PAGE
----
This past semester, Healthy Materials Lab sponsored the second annual Role Models Contest. The contest is a chance to be a role model to the rest of the design world by sharing your innovative approach to design and to demonstrate how your creative practices have a positive impact on personal health, the health of your neighbors, and the world at large. This year we awarded prizes in two categories:
1. Healthy material innovation in a Model, Prototype, or Artwork
2. Personal advocacy for creating a healthier world by way of storytelling through any type of media
Out of many great submissions, we awarded 5 prizes. Take a closer look at the winning projects in our gallery below!
Winners Gallery: Category One
Congratulations to the following winners in Category One:
Xiaoxuan Fu, who merged fashion and Chinese medicine for her project Beyond Herb. She dyed hand knitted garments in herbs such as calendula, albizia flower, eucalyptus, Chinese mugwort and lavender so wearers absorb the herbs into their bodies and benefit from the healing powers of the plants throughout the day. This is a highly inventive approach to the ancient tradition of herbal medicine and brings new meaning to the concept of healthy garments.
Gary Dusek, who added a fourth “prosthetic leg” to a chair using recycled plastic from 3D printing waste. His Chair Rehab Project used the innovative technique of using an extruder to melt down the plastic particulates and push them into a steel mold. The process opens up possibilities for larger scale projects, meaning recycled plastics can be used more frequently as a wood replacement. Gary demonstrated great experimentation and a desire to reduce deforestation and pollution.
Terence Keller, who combines recyclable construction netting with recyclable denim for his project Western Denim. He sees these materials and their potential to be repurposed as inherently tied to our culture’s need to be repurposed with a new sense of resilience and self-reliance. His is an essential and refreshing look at material narrative mirroring our cultural narrative and our ability to redirect history with something deeply tangible.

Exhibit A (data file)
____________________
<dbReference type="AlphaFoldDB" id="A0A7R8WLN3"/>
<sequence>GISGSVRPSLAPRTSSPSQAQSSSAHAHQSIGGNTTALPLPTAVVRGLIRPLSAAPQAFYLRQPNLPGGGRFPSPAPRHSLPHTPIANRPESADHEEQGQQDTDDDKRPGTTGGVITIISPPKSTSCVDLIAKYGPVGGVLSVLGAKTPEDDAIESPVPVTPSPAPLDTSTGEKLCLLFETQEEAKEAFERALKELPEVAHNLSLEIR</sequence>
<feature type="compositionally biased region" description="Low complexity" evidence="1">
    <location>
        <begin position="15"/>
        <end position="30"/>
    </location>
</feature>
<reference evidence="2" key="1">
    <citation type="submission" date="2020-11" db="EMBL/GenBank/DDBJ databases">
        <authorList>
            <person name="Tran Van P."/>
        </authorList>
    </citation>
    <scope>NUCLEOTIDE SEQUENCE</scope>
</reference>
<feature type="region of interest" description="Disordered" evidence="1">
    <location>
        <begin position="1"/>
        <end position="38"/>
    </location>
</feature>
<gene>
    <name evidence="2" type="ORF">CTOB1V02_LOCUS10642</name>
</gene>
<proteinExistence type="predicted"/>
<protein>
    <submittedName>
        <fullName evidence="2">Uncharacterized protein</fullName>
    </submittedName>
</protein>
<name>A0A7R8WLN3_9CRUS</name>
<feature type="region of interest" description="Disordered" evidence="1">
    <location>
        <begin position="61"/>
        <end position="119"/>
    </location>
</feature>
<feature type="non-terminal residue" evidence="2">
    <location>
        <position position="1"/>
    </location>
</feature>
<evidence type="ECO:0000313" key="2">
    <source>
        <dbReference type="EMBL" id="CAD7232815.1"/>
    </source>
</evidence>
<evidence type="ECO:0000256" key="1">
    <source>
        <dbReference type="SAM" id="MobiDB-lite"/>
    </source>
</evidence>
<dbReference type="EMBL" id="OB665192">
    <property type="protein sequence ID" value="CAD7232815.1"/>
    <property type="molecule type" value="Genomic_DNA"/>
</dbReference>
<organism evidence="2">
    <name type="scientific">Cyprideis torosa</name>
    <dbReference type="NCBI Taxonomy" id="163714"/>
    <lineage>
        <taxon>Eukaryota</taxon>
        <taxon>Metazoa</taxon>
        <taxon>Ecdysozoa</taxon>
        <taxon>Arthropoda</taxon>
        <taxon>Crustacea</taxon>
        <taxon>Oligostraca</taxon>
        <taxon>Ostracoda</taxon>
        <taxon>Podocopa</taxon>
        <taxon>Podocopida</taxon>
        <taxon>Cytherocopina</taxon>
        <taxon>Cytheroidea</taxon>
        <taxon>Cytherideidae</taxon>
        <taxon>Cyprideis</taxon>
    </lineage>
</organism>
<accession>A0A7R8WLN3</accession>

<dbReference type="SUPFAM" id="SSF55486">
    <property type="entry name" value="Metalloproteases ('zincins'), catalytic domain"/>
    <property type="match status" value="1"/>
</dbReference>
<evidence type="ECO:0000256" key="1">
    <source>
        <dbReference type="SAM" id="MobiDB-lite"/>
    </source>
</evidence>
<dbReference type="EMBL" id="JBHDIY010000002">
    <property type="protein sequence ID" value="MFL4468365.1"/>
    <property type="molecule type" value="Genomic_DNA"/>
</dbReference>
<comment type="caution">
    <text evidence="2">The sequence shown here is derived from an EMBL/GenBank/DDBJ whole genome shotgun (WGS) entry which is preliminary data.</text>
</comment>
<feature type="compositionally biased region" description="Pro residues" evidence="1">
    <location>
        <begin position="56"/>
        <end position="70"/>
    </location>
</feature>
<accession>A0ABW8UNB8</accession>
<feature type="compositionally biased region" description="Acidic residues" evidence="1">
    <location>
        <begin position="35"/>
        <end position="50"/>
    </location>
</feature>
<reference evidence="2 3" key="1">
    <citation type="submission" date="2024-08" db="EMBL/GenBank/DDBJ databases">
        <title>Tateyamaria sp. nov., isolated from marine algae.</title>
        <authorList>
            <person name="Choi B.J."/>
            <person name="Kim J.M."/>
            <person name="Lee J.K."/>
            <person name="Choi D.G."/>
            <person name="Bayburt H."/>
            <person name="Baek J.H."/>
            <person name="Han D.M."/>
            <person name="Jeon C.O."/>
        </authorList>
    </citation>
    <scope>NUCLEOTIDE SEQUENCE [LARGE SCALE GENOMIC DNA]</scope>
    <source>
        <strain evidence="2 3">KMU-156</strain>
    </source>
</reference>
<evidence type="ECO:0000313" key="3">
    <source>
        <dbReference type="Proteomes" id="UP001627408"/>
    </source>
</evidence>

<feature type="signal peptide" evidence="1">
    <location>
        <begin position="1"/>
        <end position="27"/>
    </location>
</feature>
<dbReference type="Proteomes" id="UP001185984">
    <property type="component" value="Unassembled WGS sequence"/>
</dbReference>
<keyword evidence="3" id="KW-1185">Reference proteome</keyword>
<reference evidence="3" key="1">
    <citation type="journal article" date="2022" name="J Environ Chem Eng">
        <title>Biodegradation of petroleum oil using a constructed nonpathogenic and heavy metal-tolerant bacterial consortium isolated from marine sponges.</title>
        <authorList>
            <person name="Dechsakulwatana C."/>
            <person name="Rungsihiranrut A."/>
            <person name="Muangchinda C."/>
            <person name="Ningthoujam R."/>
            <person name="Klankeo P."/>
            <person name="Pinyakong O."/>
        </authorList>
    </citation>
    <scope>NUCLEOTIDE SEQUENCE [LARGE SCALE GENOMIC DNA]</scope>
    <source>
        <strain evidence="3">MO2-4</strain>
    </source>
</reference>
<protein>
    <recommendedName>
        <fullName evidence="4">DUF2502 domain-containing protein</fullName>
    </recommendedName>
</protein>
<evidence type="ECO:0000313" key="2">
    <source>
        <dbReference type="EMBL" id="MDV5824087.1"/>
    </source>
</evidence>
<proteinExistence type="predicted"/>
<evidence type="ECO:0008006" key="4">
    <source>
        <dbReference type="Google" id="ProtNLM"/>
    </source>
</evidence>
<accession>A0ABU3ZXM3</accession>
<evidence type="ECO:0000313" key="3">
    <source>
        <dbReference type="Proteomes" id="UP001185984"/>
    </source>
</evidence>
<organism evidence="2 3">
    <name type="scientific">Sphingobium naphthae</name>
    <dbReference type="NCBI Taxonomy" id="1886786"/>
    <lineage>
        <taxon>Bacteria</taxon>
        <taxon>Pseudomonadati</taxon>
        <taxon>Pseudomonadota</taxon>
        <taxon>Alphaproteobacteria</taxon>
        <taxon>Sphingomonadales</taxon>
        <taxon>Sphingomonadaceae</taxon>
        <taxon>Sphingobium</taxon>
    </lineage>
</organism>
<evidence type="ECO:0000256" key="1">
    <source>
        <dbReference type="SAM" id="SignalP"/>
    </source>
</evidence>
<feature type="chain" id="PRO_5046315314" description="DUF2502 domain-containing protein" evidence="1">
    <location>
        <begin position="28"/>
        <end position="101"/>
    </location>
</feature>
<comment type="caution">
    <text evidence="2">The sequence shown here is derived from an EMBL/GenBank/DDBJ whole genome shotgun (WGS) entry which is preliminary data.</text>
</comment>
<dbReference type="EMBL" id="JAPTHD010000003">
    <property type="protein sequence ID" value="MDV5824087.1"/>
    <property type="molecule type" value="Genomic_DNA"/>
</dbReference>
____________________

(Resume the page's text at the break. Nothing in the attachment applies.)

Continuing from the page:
Tarika Jain, who designed a pair of easy to assemble and customizable modular sneakers made from cork and merino wool for her project, Loop. This merging of consumer involvement and healthy materials is hopefully a glimpse at the future of design.
Congratulations to the following winners in Category Two:
Katya Fedak, who used stop-motion animation to demonstrate the horrible standards of farm animals and their impact on our environment in her project The Planet Inspector. She created a deeply impactful and sensitive video to target highschoolers in hopes of educating the younger generation. She truly showcased her care for our environment and her desire to change the cruel conditions in which factory farm animals are raised and killed.
Ned Eisenberg, who is laying the groundwork for Bonded, an online browser extension that evaluates fashion retails for issues in sustainability, animal cruelty or outsourcing and brings awareness to the consumers. His desire to spread awareness and bring informed consumption into all aspects of online retail is a true necessity for our world moving forward.
Winners Gallery: Category Two
Katya Fedak | The Planet Inspector
Bonded | Ned Eisenberg
Hi! In order to see this resource please share:
Why we collect this information
A vital part of our mission is providing resources about healthy materials. Knowing a little bit about you helps us focus our work to ensure we’re making an impact.I prefer not to share, show me the resource anyways.
Join Our Academic Network
Get Access to our carefully researched and curated academic resources, including model syllabi and webinars. An email from an academic institution or a .edu email address is required. If your academic institution does not use .edu email addresses but you would like to join the network, please contact [email protected].
Already have an account? Log in